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Fully variable electrohydraulic valve control system

31 May 2017

Schaeffler’s latest generation of UniAir allows vehicles in the upper-class automotive market to operate more economically and with lower emissions.

In 2009, Schaeffler set new standards with the start of volume production of UniAir – the world’s first fully-variable electrohydraulic valve control system. In doing so, it set standards in environmentally friendly and dynamic engine technology, which also marked the beginning of a new era in valve control systems. Schaeffler’s latest generation of UniAir also now allows vehicles in the upper-class automotive market to operate more economically and with lower emissions.  

UniAir controls the engine valves based on cycles and offers an extended range of strategic options for matching engine operation to specific situations and requirements. This technology makes it possible to achieve significant reductions in fuel consumption and emissions, as well as a significant improvement in torque curves. By using UniAir, customised operating strategies for modern combustion processes, such as the Miller and Atkinson cycles, can also be realised in accordance with customer requirements.  

The latest generation of UniAir technology is also demonstrating its potential. In this specific case – a newly developed four-cylinder gasoline engine series – the UniAir system is combined for the first time with two hydraulic camshaft phasing units in accordance with customer-specific requirements. The additional degree of freedom offered by the system with its optimised mass design means that the engine can operate in an even broader spectrum of the data map with optimum efficiency. This means, for example, that the engine can be switched off in start-stop operation and can be started again at lightening speed, keeping vibrations in both instances to a minimum. Another advantage of the technology is the fast and precise control of the valves to match the relevant cycle. This allows an instant increase in torque without impairing the efficiency of the engine due to the significant retardation of the ignition timing.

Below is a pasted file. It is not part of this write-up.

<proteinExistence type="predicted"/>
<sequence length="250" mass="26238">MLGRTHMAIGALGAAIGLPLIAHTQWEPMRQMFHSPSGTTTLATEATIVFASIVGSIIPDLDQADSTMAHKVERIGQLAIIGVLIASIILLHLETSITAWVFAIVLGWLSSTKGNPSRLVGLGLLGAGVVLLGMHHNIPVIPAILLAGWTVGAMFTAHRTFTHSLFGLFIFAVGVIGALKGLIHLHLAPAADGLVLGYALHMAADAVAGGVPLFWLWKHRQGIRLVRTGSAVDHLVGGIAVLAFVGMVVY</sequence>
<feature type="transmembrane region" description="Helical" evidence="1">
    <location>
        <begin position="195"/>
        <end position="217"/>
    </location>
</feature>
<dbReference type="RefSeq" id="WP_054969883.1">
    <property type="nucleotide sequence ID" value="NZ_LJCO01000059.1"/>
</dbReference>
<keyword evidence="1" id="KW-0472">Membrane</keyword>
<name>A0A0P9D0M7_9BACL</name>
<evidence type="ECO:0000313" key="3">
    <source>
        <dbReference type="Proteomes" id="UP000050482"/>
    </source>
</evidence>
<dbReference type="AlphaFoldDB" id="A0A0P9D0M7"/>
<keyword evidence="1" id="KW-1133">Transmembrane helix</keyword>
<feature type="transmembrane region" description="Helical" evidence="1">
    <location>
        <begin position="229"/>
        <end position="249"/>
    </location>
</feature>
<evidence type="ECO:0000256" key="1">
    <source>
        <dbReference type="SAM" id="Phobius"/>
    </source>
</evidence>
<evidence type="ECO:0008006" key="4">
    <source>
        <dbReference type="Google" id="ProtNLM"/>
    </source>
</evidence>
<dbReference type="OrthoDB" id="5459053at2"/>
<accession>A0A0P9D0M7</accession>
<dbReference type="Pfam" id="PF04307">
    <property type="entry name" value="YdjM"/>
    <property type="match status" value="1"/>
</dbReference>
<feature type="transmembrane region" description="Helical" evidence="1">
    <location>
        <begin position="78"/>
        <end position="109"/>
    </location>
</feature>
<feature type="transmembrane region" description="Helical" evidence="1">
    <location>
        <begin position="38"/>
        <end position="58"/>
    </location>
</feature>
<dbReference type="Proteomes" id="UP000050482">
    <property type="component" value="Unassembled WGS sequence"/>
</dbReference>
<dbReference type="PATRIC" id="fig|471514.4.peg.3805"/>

“We are continuously developing UniAir technology in order to meet the increasing demands of our customers to produce drives that reduce fuel consumption and emissions,” explains Prof. Peter Pleus, CEO Automotive Schaeffler AG. “Since its development, market interest in the system has steadily increased. The fact that other automotive manufacturers are now using this innovative technology provides us with a source of recognition and of motivation to continue along this path.”

Ron Lee, Powertrain Director in the Development department at Jaguar, explains that “with the Jaguar Land Rover Ingenium gasoline engine, we have successfully completed the first stage on the way back to producing our engines in-house. The close collaboration with Schaeffler has made a significant contribution here. The engine scores points with its outstanding driving behaviour, excellent performance, and reduced fuel consumption.”


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